We produce high-quality, non-partisan research and policy guidance to local, state, and federal policy makers.
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Going It Alone: Can California’s K-12 School Districts Adequately and Equitably Fund School Facilities?
Jeffrey M. Vincent and Liz S. Jain
After decades of dedicated investment, state funding to assist local California school districts in the construction, modernization, and maintenance of their school facilities has come to a halt. Our analysis of school facility spending across California finds that, compared to industry standards, there is an ongoing, structural pattern of inadequate and inequitable spending in many school districts:
• Majority of school districts underspend on facilities
• Wealthy districts spend more on facilities, especially on the capital side
• Districts serving low-income students disproportionately spend more per student on M&O from their operating budgets to fund facilities
Overall, these findings suggest that many districts—particularly those serving high-need students—risk grossly underfunded facilities budgets, deteriorating schools, and declining educational outcomes if they are left on their own, without state support for capital needs. The report concludes by identifying policy reforms that will move California to a more coherent system of school facility finance that promotes adequacy, equity, public accountability, and affordability.
Connecting Housing, Transportation + Education to Expand Opportunity: Living, Learning + Moving Together
Center for Cities and Schools, Enterprise Community Partners, Mile High Connects, National Housing Conference, and the Natural Resources Defense Council
In many parts of the country it is difficult for families, particularly low- or moderate- income families to afford a suitable home in a transit-rich neighborhood with good schools. This report synthesizes the ideas and policy recommendations from a national convening of local, state, and federal stakeholders from across the country on innovative policy and practice at the housing, transportation, and schools (“H/T/E”) nexus – specifically, discussing ways to design or emphasize the city as a place for families to stay and thrive.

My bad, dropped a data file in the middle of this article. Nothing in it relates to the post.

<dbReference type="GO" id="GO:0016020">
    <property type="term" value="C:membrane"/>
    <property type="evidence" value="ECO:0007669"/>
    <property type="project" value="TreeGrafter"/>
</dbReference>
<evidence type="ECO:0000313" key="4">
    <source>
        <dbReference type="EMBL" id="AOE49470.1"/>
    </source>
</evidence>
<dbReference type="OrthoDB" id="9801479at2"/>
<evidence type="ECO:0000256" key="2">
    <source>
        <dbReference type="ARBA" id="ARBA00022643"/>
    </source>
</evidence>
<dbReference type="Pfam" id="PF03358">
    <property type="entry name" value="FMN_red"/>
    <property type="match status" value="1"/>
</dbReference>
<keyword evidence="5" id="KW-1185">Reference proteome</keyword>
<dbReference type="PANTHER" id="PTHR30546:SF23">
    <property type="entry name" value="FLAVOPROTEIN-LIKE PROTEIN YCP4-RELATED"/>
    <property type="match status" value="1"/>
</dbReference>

Engaging Students in Transforming Their Built Environment via Y-PLAN: Lessons from Richmond, California
Deborah L. McKoy, Jessie Stewart and Shirl Buss
Place profoundly impacts young people’s opportunities and life chances. Even so, children and youth, and especially low-income youth of color, are rarely invited to sit at the urban-planning and policy-making table. The result is plans, policies and built environments that largely overlook the needs, insights and potential of some of our cities’ most important constituents. This field report is part of a special issue of Children, Youth, and Environments on Child Friendly Cities. It describes how high school students from Richmond, CA used the Center for Cities + Schools innovative educational strategy called Y-PLAN (Youth – Plan, Learn, Act, Now) to actively participate in the planning and transformation of their school, neighborhoods and city. Our description follows students through the five-step Y-PLAN process, highlighting how they effectively challenge the ways in which unhealthy environments and adult-oriented urban planning and policy making structure disadvantage and undermine trajectories of opportunity. In doing so, the report illustrates how Y-PLAN can equip young people from low-income communities with the tools to become agents of positive change, and informs a discussion for planners and educators alike, of the essential conditions that structure that agency.
Jeffrey M. Vincent and Liz S. Gross
K-12 public school facilities need regular investment to ensure student health and safety and support educational programming. Yet, the future of K-12 school facility funding in California is uncertain. A strong state-local partnership has existed that funded new construction, modernization, and other investments in public school facilities across the state since 1998, under the School Facility Program (SFP). The Governor, members of the legislature and other key stakeholders have identified concerns about the state’s approach, but they have not yet formulated a consensus going forward on the state role and responsibilities for school district facilities. To inform the school facilities funding policy debate among the Governor, the state legislature and the public, this brief provides an analysis of data on facilities spending by California school districts. It proposes principles to guide policy decisions about the State of California’s facility funding role and provides data-driven indicators that can be used to evaluate the application of the principles. Finally it offers approaches to a state and local partnership for K-12 facilities that would advance the principles of equity, local district accountability, fiscal stability and predictability, facility adequacy, and program simplicity.